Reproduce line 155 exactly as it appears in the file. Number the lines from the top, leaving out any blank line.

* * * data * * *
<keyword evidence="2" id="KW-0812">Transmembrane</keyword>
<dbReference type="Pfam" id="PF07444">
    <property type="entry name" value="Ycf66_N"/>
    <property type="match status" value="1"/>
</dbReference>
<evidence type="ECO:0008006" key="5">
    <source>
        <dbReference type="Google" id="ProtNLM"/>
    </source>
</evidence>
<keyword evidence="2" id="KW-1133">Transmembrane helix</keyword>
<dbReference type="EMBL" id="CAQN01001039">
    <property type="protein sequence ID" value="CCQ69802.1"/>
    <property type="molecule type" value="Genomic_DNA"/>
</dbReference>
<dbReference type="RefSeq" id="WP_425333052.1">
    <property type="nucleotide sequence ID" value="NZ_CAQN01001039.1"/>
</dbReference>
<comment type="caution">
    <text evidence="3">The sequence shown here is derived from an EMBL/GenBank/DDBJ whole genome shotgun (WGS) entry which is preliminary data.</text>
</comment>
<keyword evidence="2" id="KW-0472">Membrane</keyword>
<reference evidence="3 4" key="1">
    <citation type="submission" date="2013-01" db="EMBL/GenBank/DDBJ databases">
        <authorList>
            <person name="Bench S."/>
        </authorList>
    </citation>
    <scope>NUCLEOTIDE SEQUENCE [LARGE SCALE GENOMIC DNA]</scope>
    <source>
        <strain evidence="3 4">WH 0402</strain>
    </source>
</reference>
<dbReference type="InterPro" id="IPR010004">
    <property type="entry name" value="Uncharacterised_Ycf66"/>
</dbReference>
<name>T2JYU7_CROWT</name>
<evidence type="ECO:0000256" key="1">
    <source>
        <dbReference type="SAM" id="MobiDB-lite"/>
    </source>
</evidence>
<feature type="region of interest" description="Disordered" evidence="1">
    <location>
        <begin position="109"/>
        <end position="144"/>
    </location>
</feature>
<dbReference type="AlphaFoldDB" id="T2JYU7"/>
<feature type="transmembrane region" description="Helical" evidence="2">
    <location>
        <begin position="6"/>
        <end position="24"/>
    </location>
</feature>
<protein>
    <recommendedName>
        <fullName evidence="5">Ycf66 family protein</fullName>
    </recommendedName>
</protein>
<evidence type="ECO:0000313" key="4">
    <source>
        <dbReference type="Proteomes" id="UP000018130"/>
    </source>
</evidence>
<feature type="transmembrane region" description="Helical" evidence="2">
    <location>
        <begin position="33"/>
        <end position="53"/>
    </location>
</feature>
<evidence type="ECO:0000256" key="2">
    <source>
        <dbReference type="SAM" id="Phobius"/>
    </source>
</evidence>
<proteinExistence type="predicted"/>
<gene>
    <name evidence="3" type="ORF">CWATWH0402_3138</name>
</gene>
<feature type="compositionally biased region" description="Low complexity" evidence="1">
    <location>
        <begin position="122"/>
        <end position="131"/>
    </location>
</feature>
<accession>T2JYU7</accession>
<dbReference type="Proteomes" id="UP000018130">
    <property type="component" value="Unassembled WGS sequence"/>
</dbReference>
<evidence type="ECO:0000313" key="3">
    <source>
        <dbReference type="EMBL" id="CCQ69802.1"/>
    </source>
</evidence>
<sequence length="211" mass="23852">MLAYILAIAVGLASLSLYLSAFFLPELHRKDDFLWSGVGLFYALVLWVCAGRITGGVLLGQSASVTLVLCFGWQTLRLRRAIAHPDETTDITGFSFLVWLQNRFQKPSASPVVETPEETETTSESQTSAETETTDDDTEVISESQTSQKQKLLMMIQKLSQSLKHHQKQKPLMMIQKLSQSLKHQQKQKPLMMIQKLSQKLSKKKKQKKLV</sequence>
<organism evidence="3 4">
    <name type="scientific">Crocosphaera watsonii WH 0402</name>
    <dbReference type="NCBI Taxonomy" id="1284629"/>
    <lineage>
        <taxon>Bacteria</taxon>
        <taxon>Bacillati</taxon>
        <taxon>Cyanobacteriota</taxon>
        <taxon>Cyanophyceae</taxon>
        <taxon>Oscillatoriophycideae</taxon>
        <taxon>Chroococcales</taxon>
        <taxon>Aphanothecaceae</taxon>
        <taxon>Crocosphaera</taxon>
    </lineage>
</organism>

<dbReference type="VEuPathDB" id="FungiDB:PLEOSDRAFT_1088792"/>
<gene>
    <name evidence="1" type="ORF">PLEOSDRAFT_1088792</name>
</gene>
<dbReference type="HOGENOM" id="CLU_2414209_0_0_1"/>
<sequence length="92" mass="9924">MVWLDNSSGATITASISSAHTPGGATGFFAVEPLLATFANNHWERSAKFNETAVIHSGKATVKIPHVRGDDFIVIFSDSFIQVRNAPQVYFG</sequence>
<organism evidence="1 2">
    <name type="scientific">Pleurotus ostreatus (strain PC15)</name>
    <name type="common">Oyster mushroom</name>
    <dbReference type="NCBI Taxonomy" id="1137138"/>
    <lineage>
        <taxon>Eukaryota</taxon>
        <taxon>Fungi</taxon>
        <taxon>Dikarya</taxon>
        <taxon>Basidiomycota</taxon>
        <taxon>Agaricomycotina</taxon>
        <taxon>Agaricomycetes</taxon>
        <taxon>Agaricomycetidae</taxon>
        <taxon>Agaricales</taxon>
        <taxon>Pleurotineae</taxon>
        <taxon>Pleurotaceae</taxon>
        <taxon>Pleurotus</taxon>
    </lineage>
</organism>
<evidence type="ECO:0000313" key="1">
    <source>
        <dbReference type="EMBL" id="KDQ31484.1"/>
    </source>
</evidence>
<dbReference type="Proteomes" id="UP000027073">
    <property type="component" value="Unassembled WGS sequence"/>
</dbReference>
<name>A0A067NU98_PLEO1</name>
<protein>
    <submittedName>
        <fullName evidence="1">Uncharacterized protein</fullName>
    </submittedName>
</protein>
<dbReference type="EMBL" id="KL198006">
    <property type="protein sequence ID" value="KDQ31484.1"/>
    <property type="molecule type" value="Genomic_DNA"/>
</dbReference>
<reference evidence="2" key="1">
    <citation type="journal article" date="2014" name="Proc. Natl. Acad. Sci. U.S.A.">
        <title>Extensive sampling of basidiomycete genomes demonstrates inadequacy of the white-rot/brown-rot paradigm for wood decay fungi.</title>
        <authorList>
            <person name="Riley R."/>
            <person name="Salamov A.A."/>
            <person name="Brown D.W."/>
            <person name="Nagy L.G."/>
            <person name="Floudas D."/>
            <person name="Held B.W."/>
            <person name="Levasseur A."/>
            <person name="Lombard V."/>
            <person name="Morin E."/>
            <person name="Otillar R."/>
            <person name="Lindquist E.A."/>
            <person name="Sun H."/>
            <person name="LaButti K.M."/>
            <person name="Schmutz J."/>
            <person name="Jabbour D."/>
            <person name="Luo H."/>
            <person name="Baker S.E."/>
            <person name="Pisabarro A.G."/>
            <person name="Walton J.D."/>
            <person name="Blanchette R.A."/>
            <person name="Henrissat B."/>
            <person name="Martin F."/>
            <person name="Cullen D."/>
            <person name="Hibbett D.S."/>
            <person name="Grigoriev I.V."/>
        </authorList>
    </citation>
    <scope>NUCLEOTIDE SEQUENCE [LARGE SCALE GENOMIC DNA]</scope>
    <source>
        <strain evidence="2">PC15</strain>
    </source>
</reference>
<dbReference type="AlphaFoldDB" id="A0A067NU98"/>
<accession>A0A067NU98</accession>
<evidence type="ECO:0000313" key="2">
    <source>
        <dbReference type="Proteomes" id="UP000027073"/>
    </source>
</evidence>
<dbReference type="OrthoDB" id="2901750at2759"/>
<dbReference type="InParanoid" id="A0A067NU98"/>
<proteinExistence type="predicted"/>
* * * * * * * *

        <title>Extensive sampling of basidiomycete genomes demonstrates inadequacy of the white-rot/brown-rot paradigm for wood decay fungi.</title>